This article was written for L’Anticapitaliste, the biweekly newspaper of the New Anticapitalist Party (NPA) of France.
Even as President Donald Trump claims that the presidential election was rigged, President-elect Joseph Biden has begun the transition to the next administration by choosing several members of his cabinet. Biden and his team will have to attempt to govern with a weaker Democratic Party presence in the Congress and with a conservative Supreme Court. Already it is clear that progressives have had little impact on Biden and the far left will have to organize to confront a government incapable of passing any major reforms. At the same time tens of millions of Republicans, convinced that Biden is an illegitimate president, will continue to be led by Trump, rightwing media, and conspiracy theories such as QAnon.
Biden, the Democrats, and the American capitalists face enormous challenges. Most immediately, the coronavirus pandemic that continues to rage out of control with 270,000 dead, over 90,000 hospitalized, and 14 million cases. While vaccines distribution begins next month, it will take several more months before they are available to the public. The U.S. economy is still in crisis with tens of millions unemployed, and federal benefits and eviction protection are ending in December. The world economy is in crisis as well—except for China, the U.S. rival for economic domination.
Biden hopes to confront these crises in party be reestablishing the U.S. alliance with Western Europe and retaking command of the world’s political and economic capitalist system. As Biden says, “The U.S. is back and ready to lead.” The U.S. will rejoin the Paris Climate Agreement and the World Health Organization, and will seek a new START treaty. Biden will try to reassert America’s role as the world superpower, a position from which it has been slipping. The new cabinet will also have to work with Biden to rebuild the government agencies wrecked by Trump.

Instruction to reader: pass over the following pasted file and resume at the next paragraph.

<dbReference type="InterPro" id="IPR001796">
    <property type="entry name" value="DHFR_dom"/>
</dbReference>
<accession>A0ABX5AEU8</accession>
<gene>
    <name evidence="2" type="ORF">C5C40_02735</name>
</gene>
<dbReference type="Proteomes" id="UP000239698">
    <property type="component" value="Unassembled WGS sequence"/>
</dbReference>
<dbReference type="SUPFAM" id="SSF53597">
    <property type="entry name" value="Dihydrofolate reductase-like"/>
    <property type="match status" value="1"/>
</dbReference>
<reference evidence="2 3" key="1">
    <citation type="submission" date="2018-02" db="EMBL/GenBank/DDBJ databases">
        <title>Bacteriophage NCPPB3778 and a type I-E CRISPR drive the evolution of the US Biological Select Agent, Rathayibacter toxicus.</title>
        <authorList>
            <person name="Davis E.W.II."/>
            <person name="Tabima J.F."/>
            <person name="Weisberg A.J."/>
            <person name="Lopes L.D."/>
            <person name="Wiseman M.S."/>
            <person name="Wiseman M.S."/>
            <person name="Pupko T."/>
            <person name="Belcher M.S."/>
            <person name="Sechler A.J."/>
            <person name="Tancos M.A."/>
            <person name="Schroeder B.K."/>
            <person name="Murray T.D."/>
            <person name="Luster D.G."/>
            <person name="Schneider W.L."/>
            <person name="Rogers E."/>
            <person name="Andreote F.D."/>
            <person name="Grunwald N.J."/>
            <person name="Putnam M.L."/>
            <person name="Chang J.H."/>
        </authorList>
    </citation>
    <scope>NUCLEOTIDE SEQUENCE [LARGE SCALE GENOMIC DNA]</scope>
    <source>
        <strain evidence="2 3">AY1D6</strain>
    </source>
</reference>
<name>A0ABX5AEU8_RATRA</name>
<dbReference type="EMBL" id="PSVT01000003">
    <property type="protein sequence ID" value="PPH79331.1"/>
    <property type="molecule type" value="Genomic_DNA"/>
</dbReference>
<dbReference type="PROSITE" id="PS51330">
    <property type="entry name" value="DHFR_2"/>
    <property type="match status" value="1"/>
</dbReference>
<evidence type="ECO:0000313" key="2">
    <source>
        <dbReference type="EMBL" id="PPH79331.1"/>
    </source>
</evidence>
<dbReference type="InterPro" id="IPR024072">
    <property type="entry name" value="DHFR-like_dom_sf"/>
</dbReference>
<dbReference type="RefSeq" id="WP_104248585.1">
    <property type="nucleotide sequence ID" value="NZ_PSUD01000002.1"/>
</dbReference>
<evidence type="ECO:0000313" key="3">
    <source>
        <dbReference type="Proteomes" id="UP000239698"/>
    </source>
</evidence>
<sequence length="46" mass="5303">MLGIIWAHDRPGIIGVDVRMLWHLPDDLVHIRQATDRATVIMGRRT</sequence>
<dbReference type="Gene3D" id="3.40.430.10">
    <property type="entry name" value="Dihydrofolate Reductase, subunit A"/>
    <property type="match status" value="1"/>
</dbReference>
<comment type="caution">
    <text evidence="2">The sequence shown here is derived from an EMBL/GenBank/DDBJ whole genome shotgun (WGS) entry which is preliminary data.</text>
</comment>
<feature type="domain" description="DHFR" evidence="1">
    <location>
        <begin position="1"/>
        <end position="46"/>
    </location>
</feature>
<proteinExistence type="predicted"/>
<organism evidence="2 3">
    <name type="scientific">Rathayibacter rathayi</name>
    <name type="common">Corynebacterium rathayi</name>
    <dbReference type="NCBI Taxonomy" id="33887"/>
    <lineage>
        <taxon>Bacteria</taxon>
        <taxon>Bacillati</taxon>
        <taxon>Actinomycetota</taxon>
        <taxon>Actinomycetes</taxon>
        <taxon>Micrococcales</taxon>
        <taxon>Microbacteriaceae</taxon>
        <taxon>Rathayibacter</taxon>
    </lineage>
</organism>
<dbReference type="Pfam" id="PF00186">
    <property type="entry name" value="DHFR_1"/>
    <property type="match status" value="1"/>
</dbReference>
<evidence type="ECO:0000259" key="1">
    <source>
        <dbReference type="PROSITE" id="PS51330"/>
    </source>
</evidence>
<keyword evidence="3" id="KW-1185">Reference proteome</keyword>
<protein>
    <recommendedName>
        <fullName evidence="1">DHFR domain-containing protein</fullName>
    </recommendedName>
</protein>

Some progressives and some on the far left had hoped that Biden would appoint reformers like Senator Elizabeth Warren and Bernie Sanders to his cabinet, but he has rejected them. Instead Biden has turned to veterans from former President Barack Obama’s administration and the Democratic Party establishment. Biden has chosen as Secretary of State Antony J. Blinken, a former deputy secretary of state under Obama. Blinken, a supporter of Israel, called for a stronger U.S. military intervention by the United States in Syria and Libya. The fight against U.S. imperialism will clearly have to continue under the Biden presidency.
Biden’s choice of Treasury Secretary, Janet Yellen, appointed by Obama to serve as chair of the Federal Reserve (the U.S. central bank), has generally supported low interest rates and government incentive programs to boost the economy, but she is also concerned about growing federal debt, so very much a centrist.
John F. Kerry, who under Obama succeeded Hillary Clinton as Secretary of State, will serve as Biden’s envoy on climate issues and also sit on the National Security Council. Ironically, the climate envoy has supported the expansion of fossil fuels and wants to use the market and regulation to put a price on carbon emissions. Don’t expect a dramatic reduction of carbon fuels.
Then too we have Avril D. Haines, Biden’s pick for Director of National Intelligence who worked for Obama and George W. Bush in the National Security Council, the State Department, and the C.I.A. The New York Times described her as “the architect of the Obama administration’s program targeting terrorists with drones, some of which killed civilians.”
Given Biden’s moderate politics and the likelihood of legislative gridlock, the progressive’s and left’s principal projects—the fight for “Medicare for All” and the “Green New Deal”—will probably be stalled. Still, the depth of the national health and economic crisis might force both Democrats and Republicans to take more dramatic action than they wish. But the left will have to be in the street to make change.